Video1_Emergent Differential Organization of Airway Smooth Muscle Cells on Concave and Convex Tubular Surface.MP4 (22.58 MB)
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Video1_Emergent Differential Organization of Airway Smooth Muscle Cells on Concave and Convex Tubular Surface.MP4

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posted on 28.09.2021, 04:22 authored by Yang Jin, Lei Liu, Peili Yu, Feng Lin, Xiaohao Shi, Jia Guo, Bo Che, Yiyuan Duan, Jingjing Li, Yan Pan, Mingzhi Luo, Linhong Deng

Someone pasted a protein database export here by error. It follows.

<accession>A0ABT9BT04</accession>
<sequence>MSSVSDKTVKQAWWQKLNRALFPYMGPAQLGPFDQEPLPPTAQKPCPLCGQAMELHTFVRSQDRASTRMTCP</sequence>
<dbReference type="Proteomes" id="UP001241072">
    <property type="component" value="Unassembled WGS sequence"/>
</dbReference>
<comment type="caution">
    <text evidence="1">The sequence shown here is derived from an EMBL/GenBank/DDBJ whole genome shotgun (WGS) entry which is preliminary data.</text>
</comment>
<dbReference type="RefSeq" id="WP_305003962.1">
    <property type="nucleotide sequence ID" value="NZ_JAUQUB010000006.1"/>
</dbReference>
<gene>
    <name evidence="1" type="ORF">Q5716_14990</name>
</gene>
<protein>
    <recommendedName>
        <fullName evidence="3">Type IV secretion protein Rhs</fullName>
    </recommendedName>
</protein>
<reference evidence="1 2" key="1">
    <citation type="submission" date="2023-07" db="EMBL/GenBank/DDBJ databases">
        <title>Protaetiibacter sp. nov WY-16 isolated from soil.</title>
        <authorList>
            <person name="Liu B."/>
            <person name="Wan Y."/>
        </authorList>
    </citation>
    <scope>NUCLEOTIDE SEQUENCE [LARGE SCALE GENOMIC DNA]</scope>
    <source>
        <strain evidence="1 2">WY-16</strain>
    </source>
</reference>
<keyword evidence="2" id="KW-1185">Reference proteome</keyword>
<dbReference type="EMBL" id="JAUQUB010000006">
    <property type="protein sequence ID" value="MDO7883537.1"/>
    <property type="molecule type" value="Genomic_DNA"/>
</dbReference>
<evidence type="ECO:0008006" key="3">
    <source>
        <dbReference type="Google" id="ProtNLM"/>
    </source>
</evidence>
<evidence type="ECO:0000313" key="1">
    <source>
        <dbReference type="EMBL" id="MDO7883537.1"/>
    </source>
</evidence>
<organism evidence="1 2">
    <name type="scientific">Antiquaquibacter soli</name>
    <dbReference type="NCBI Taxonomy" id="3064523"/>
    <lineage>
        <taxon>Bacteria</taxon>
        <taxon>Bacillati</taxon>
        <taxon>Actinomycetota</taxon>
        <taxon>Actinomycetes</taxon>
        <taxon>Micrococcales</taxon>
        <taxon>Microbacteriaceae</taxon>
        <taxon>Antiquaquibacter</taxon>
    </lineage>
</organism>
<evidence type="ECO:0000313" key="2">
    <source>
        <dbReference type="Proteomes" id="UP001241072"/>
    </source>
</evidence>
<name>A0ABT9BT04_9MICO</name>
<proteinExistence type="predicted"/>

Airway smooth muscle cells (ASMCs) exist in a form of helical winding bundles within the bronchial airway wall. Such tubular tissue provides cells with considerable curvature as a physical constraint, which is widely thought as an important determinant of cell behaviors. However, this process is difficult to mimic in the conventional planar cell culture system. Here, we report a method to develop chips with cell-scale tubular (concave and convex) surfaces from fused deposition modeling 3D printing to explore how ASMCs adapt to the cylindrical curvature for morphogenesis and function. Results showed that ASMCs self-organized into two distinctively different patterns of orientation on the concave and convex surfaces, eventually aligning either invariably perpendicular to the cylinder axis on the concave surface or curvature-dependently angled on the convex surface. Such oriented alignments of the ASMCs were maintained even when the cells were in dynamic movement during migration and spreading along the tubular surfaces. Furthermore, the ASMCs underwent a phenotype transition on the tubular (both concave and convex) surfaces, significantly reducing contractility as compared to ASMCs cultured on a flat surface, which was reflected in the changes of proliferation, migration and gene expression of contractile biomarkers. Taken together, our study revealed a curvature-induced pattern formation and functional modulation of ASMCs in vitro, which is not only important to better understanding airway smooth muscle pathophysiology, but may also be useful in the development of new techniques for airway disease diagnosis and therapy such as engineering airway tissues or organoids.

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